Tissue Engineering and Regenerative Medicine

, Volume 14, Issue 6, pp 743–753 | Cite as

Effect of Drug Carrier Melting Points on Drug Release of Dexamethasone-Loaded Microspheres

  • Ji Hoon Park
  • Doo Yeon Kwon
  • Ji Yeon Heo
  • Seung Hun Park
  • Joon Yeong Park
  • Bong Lee
  • Jae Ho Kim
  • Moon Suk Kim
Original Article
  • 31 Downloads

Abstract

Here, we examined the effect of melting point of drug carriers on drug release of dexamethasone (Dex)-loaded microspheres. We prepared poly(L-lactide-ran-ε-caprolactone) (PLC) copolymers with varying compositions of poly(ε-caprolactone) (PCL) and poly(L-lactide) (PLLA). As the PLLA content increased, the melting points of PLC copolymers decreased from 61 to 43 °C. PLC copolymers in vials solubilized at 40–50 °C according to the incorporation of PLLA into the PCL segment. Dexamethasone (Dex)-loaded PLC (MCxLy) microspheres were prepared by the oil-in-water (O/W) solvent evaporation/extraction method. The preparation yields were above 70%, and the mean particle size ranged from 30 to 90 μm. The MCxLy microspheres also showed controllable melting points in the range of 40–60 °C. Dex-loaded MCxLy microspheres showed similar in vitro and in vivo sustained release patterns after the initial burst of Dex. The in vitro and in vivo order of the Dex release was MC80L20 > MC90L10 > MC95L5, which agreed well with the melting point order of the drug carrier. Using in vivo fluorescence imaging of fluorescein (FI)-loaded microspheres implanted in animals, we confirmed the sustained release of FI over an extended period. In vivo inflammation associated with the PLC microsphere implants was less pronounced than that associated with Poly(lactide-co-glycolide) (PLGA). In conclusion, we successfully demonstrated that it is possible to control Dex release using Dex-loaded MCxLy microspheres with different melting points.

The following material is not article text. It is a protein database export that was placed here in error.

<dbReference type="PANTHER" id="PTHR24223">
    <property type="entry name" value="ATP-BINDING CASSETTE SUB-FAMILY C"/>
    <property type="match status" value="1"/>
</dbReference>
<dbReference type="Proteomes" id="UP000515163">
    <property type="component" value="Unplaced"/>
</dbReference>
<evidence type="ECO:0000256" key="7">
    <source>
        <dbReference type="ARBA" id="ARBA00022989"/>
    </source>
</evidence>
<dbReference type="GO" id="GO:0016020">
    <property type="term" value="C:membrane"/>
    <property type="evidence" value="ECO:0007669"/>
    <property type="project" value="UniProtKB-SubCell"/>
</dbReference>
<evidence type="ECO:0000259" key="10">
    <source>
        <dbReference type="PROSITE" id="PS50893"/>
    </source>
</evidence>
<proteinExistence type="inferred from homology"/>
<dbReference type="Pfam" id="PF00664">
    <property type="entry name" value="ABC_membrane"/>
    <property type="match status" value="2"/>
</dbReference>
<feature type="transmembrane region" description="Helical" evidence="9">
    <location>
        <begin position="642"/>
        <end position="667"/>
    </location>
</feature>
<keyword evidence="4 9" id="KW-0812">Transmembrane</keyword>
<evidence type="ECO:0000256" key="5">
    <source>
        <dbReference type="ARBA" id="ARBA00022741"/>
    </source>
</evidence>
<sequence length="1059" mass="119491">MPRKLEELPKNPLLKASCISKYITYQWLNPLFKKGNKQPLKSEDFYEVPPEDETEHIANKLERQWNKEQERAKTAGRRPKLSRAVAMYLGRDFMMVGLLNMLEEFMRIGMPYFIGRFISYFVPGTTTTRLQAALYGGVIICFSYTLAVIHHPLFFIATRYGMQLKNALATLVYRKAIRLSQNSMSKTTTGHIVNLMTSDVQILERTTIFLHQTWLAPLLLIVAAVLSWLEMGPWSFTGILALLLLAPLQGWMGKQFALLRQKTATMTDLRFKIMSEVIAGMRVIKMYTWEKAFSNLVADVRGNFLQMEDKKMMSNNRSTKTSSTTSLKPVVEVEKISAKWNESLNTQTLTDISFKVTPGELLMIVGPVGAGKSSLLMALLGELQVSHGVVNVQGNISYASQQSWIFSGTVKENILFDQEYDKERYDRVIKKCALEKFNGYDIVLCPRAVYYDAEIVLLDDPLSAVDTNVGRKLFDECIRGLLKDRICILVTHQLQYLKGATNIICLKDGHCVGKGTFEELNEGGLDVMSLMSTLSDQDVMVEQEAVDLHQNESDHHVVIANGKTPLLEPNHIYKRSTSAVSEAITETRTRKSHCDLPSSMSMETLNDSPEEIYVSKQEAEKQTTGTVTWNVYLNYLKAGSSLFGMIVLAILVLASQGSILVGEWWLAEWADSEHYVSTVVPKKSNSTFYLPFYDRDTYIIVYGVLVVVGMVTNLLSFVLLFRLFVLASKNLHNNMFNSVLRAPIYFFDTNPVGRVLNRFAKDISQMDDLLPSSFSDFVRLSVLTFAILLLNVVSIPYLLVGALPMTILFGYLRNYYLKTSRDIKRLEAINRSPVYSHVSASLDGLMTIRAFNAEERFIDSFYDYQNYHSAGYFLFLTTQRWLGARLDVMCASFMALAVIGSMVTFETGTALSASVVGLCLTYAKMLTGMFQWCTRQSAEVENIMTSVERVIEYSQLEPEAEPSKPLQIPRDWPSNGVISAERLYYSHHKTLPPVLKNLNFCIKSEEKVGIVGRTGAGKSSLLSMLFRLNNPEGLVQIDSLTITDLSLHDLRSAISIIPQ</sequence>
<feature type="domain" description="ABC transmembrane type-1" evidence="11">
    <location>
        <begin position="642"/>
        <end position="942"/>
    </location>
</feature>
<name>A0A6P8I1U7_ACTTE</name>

Keywords

Microsphere Block copolymer Melting point Drug release Dexamethasone 

Notes

Acknowledgements

This study was supported by a grant from a Basic Science Research Program (2016R1A2B3007448) through the National Research Foundation of Korea (NRF) funded by the Ministry of Education.

Compliance with ethical standards

Conflict of interest

The authors declare that they have no conflict of interest.

Ethical statement

This study was conducted under the approval of the Institutional Animal Experiment Committee at Ajou University School of Medicine (Approval No. 2016-0048).

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Copyright information

© The Korean Tissue Engineering and Regenerative Medicine Society and Springer Science+Business Media B.V. 2017

Authors and Affiliations

  • Ji Hoon Park
    • 1
  • Doo Yeon Kwon
    • 1
  • Ji Yeon Heo
    • 1
  • Seung Hun Park
    • 1
  • Joon Yeong Park
    • 1
  • Bong Lee
    • 2
  • Jae Ho Kim
    • 1
  • Moon Suk Kim
    • 1
  1. 1.Department of Molecular Science and TechnologyAjou UniversitySuwonKorea
  2. 2.Department of Polymer EngineeringPukyong National UniversityBusanKorea

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